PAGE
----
The first dog allowed in the witness box in New York has sparked debate over whether "comfort dogs" should be permitted in courts.
In June this year, Rosie - a golden retriever therapy dog - was allowed in a New York courtroom to comfort a 15-year-old girl testifying against her father for years of sexual abuse.
As reported by The New York Times, the defence team for the 36-year-old father Victor Tohom - who was convicted and sentenced to 25 years to life - is calling for an appeal on the grounds that the dog may have inspired extra sympathy from the jury because of her "cuteness" and natural ability to attract empathy.
Having allowed Rosie on the stand because the girl was traumatised and the defendant father appeared threatening, Dutchess County Court judge Stephen Greller rejected the argument that the dog may have prejudiced the jury, referencing a New York sex-crime trial in 1994 when a child was allowed to bring a teddy bear to the stand as a "comfort item".
Therapy dogs like Rosie, who are trained to sense anxiety and reduce stress by nuzzling a person or seeking to be patted, have reportedly been allowed in a number of US courts since 2003 (including Arizona, Hawaii, Idaho and Indiana) to offer children and vulnerable witnesses solace when before a jury. Prosecutors have previously argued that therapy dogs can be a vital comfort to people enduring the stress of testifying and can sometimes mean the difference between an acquittal and a conviction.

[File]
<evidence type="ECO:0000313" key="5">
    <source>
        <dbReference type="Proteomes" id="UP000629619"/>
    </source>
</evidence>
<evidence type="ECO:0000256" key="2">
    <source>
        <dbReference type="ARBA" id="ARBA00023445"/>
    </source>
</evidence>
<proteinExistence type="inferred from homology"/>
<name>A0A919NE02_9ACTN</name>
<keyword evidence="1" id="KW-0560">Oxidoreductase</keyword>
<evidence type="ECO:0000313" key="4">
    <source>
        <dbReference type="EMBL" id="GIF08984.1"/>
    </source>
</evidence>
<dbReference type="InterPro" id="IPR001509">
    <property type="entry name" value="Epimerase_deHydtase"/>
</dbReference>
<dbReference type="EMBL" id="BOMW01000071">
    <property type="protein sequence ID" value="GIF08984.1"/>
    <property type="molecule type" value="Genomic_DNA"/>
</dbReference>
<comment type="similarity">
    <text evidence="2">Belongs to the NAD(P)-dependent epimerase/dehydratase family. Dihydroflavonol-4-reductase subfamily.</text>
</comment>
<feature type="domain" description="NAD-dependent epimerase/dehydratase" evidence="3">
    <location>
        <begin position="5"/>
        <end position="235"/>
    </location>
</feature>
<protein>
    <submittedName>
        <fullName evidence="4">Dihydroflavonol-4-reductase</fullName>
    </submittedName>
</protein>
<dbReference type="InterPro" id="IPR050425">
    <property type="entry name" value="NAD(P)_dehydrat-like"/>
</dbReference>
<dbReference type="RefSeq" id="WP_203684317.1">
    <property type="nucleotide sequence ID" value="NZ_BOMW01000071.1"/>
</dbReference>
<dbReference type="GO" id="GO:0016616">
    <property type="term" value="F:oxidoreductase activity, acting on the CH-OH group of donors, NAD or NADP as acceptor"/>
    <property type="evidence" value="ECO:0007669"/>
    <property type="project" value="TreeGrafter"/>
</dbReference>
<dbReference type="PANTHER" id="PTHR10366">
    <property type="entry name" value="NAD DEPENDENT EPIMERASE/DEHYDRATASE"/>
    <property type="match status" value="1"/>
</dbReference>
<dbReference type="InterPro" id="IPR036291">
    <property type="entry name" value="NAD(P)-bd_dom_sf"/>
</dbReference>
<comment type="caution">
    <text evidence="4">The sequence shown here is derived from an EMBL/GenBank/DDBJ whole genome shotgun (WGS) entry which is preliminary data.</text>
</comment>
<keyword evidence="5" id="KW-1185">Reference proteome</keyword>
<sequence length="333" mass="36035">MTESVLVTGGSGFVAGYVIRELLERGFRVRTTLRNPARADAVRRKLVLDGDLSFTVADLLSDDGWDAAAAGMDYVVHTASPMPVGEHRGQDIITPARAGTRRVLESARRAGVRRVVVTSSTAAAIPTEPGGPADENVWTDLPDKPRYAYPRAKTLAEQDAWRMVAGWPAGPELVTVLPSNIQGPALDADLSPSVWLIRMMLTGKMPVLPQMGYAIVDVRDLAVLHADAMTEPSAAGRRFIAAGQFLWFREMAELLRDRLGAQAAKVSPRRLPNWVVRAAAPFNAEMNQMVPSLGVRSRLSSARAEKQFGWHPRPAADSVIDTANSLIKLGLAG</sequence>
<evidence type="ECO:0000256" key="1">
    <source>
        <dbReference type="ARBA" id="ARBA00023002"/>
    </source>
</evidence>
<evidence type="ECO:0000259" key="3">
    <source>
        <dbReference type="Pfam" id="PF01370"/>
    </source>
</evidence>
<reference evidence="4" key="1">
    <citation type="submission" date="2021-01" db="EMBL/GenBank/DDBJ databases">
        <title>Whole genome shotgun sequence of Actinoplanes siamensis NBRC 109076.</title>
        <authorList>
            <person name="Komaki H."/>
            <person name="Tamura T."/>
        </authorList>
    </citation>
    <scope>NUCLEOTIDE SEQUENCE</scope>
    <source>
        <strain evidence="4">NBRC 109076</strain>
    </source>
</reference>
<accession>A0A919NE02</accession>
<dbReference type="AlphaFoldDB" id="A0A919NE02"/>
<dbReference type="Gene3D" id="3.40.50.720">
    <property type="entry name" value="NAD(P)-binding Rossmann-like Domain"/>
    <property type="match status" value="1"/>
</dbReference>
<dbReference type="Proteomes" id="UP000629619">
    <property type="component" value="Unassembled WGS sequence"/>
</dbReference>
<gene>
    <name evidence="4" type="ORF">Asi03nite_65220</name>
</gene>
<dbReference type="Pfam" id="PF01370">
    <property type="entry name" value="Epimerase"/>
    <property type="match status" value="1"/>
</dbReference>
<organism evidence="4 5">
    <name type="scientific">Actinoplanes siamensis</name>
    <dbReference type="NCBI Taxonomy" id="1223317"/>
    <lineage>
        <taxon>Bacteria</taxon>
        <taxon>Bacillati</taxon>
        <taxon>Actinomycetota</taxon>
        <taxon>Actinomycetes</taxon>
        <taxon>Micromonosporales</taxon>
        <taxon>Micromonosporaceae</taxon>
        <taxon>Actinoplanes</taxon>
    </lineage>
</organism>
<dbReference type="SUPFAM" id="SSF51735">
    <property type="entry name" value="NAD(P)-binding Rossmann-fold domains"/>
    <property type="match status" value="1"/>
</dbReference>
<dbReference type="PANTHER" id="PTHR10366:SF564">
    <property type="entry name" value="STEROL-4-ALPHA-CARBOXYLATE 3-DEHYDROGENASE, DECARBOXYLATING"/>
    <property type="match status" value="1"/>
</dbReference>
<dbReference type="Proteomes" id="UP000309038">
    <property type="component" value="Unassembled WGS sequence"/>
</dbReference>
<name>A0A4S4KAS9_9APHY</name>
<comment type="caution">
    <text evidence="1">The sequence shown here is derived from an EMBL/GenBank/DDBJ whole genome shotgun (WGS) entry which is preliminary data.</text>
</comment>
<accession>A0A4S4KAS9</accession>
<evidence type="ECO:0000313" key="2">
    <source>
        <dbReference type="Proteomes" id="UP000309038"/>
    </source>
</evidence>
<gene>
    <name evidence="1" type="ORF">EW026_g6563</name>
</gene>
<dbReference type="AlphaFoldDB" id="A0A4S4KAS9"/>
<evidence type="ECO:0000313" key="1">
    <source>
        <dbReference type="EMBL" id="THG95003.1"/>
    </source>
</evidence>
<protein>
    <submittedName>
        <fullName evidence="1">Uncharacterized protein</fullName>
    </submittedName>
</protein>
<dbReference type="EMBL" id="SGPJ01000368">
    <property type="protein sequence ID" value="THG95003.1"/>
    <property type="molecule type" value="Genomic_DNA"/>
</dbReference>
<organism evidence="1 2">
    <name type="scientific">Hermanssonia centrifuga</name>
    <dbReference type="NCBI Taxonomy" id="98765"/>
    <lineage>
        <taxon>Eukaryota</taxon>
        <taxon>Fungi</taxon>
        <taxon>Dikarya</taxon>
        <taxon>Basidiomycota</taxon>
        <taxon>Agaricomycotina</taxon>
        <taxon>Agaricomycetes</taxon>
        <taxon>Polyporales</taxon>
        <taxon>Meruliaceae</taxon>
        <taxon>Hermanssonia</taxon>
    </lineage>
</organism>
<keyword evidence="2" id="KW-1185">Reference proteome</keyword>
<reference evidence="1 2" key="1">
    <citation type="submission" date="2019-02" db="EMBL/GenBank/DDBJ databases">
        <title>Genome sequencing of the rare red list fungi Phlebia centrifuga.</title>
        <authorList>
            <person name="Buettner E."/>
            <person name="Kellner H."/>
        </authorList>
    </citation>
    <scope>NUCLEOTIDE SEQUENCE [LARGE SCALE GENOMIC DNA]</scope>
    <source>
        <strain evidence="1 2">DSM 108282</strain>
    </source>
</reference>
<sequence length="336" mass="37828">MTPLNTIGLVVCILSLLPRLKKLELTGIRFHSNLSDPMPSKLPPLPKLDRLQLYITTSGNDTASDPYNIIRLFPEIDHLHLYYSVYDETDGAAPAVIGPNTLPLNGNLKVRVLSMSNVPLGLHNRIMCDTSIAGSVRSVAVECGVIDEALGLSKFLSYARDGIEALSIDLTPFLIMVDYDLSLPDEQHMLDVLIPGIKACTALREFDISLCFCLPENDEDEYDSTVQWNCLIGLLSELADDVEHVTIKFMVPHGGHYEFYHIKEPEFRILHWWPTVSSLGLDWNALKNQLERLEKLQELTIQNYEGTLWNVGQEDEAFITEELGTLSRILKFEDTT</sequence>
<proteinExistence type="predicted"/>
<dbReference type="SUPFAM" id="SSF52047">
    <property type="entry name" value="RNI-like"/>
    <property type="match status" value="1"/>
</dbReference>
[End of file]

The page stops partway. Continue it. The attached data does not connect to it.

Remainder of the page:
But despite this, the defence insisted that dogs could well be responding to the stress of a guilty defendant lying under oath and that given there is no way to cross-examine a dog, this could unfairly sway jurors. The defence lawyers suggested the case could reach New York's highest court on the basis that the defendant's constitutional rights were compromised.